Why John Cornyn Wants His Colleagues To Try Sotol

American and Mexican producers of the little-known spirit want to ensure they can keep calling their product “sotol.”

By Rhonda Fanning & Terri LangfordJanuary 30, 2020 12:01 pm, ,

It’s a kind of liquor many people haven’t heard of, and even fewer have tried. But in a sign of the times, Sen. John Cornyn advocated for Texans who make the earthy spirit “sotol” during a review of a complex trade deal this week, recommending that his colleagues try the stuff themselves.

Tom Benning, a reporter in the Washington bureau of The Dallas Morning News, has been trying, himself, to distill the newfound significance of sotol – politically, economically and culturally. He says the plant from which sotol is derived is a “second-cousin” to the agave plant that’s used to make tequila and mezcal.

Benning says sotol found its way into Senate discussion of the USMCA, President Donald Trump’s trade deal between the U.S., Mexico and Canada, because a “side letter” attached to the agreement calls for designating some products as “distinctly Mexican” or “distinctly American.”

“So Mexico said, ‘We’ll consider classifying American rye whiskey as ‘distinctly American,'” Benning says. “In return, the U.S. said, ‘We’ll consider doing that for three spirits from Mexico,’ one of them being sotol.”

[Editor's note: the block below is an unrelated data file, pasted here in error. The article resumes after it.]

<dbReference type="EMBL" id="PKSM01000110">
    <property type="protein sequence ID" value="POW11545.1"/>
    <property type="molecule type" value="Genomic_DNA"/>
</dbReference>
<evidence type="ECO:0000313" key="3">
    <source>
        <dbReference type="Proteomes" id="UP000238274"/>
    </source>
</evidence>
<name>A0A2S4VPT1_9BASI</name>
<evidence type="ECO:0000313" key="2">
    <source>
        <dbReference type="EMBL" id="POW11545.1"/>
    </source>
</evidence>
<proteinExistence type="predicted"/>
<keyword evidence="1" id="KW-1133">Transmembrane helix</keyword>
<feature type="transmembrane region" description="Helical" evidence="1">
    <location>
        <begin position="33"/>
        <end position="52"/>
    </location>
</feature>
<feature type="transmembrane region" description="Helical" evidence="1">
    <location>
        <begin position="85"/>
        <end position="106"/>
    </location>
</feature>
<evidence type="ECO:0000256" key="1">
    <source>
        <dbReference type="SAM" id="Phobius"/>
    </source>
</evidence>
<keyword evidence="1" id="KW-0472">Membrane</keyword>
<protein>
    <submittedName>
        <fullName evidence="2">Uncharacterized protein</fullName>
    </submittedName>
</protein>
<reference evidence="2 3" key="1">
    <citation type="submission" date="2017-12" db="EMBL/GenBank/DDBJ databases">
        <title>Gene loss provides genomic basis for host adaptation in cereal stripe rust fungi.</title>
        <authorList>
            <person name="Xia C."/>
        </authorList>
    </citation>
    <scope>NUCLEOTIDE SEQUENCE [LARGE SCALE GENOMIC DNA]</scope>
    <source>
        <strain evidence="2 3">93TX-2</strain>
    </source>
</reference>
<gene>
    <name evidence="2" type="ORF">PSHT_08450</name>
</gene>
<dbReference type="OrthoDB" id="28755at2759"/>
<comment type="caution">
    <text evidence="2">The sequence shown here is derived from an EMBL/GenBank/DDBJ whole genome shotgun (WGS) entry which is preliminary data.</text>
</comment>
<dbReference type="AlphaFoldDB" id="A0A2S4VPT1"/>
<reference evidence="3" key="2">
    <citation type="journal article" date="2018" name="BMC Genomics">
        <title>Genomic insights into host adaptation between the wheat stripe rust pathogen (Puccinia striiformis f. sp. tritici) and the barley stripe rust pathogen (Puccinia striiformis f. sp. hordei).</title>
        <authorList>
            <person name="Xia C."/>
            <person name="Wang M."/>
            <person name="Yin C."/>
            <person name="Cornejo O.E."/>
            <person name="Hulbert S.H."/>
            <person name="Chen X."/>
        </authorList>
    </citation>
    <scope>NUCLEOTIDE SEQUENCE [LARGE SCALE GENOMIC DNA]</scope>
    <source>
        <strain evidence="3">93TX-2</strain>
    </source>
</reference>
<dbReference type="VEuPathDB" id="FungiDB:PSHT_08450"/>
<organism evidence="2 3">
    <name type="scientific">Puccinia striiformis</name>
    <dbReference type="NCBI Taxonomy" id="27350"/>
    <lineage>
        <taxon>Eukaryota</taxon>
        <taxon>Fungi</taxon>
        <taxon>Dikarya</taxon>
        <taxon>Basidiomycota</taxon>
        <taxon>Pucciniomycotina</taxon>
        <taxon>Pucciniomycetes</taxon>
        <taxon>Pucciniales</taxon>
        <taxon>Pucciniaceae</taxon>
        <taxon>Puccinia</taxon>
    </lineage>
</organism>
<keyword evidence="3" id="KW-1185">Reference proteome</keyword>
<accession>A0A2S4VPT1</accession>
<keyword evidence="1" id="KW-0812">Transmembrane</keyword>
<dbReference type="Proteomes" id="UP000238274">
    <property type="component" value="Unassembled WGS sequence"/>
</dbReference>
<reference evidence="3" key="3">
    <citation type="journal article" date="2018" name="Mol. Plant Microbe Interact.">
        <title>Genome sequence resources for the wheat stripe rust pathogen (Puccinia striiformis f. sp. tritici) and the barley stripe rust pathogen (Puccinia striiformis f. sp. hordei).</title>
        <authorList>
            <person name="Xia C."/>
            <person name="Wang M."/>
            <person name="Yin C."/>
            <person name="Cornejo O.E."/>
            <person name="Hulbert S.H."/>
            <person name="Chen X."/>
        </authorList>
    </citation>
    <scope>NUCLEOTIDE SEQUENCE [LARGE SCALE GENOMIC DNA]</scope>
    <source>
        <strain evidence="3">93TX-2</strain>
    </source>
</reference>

Benning compares the classification to those that protect champagne and tequila – products that can only bear those names if they are produced in a particular region and using particular methods, spelled out in law.

If such an agreement applied to sotol, “U.S. producers – the small number and growing – would not be able to sell a product called sotol,” Benning says.

The plant used to make sotol grows in Mexico, New Mexico and West Texas.

In 2004, Mexico created a “denomination of origin” for sotol, Bennng says. It specifies the areas, all in Mexico, from which sotol can come. It’s not recognized by the U.S., so distillers like Desert Door, in Driftwood, Texas, near Austin, would no longer be allowed to call their product “sotol” if the U.S. agreed to recognize the Mexican designation.

Benning says sotol “accounts for a fraction of a percent” of agave spirits exported from Mexico to the U.S., when compared to tequila.

“Nevertheless, we’ve continued to see this boom in craft, artisanal spirits,” he says. “People are interested in trying out new things. And so there’s potentially a big industry here.”

Mexican producers want to protect both their cultural connection to sotol and their own economic opportunities, Benning says.

The trade deal and its side letter have become law, but Cornyn was able to get a Trump administration official to agree that the sotol issue would be subject to a review process. The two nations could engage in further negotiations that would result in a compromise acceptable to both parties, Benning says.


Written by Shelly Brisbin.